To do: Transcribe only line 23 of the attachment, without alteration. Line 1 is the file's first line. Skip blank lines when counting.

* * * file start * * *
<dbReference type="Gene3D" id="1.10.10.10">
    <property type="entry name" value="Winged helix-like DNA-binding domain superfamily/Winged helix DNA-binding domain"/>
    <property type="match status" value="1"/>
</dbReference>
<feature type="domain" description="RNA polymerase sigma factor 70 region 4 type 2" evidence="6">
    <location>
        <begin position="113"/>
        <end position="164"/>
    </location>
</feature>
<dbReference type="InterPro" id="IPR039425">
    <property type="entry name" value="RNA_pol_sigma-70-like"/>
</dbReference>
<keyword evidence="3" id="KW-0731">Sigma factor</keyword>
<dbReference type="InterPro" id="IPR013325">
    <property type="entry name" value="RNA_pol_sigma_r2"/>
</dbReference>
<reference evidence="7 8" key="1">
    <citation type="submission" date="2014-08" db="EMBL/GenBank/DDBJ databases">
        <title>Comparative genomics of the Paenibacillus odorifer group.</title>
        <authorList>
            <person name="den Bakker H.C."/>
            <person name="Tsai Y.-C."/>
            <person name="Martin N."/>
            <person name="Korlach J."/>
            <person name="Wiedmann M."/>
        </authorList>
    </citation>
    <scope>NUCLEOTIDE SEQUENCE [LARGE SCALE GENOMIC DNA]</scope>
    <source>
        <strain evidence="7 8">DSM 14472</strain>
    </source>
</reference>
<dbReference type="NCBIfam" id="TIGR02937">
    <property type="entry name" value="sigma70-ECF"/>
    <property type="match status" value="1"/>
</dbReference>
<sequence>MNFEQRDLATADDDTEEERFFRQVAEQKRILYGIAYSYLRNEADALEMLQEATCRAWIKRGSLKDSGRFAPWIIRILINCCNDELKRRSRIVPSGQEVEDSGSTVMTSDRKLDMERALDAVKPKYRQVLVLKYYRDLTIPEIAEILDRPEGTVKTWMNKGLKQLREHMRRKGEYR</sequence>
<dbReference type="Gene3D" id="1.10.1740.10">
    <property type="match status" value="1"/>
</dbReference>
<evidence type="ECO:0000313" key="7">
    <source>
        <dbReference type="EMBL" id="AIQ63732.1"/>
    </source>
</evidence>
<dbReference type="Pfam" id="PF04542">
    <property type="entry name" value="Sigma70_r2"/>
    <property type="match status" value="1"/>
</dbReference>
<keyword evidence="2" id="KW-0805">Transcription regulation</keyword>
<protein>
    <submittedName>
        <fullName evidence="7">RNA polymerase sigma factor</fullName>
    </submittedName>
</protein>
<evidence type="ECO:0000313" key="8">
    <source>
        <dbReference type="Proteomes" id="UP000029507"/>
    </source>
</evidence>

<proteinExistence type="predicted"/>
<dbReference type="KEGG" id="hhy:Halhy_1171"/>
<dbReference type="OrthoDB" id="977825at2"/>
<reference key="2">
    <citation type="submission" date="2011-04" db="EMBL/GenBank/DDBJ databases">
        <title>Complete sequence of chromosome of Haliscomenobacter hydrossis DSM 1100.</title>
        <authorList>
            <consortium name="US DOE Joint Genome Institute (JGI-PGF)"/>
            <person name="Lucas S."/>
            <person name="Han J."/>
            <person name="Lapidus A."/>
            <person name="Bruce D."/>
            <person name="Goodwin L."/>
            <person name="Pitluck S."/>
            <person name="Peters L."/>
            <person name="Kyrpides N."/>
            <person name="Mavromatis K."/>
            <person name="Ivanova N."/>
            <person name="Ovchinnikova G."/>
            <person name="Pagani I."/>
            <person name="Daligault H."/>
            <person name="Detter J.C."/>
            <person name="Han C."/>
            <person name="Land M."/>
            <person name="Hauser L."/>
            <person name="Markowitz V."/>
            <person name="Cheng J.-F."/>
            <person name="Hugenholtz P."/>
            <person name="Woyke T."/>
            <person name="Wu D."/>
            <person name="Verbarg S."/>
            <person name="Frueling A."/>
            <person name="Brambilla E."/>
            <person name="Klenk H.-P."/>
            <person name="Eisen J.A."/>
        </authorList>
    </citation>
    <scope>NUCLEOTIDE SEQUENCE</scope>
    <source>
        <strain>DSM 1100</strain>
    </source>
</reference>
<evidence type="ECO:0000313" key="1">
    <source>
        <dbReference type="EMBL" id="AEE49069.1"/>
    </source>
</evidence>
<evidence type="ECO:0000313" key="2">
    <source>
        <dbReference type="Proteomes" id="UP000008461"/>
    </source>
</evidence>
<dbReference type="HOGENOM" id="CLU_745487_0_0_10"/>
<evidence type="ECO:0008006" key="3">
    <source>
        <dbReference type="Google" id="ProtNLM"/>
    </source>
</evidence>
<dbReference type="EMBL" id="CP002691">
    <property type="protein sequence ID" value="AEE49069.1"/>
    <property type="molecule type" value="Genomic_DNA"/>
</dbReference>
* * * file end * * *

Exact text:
            <person name="Tsai Y.-C."/>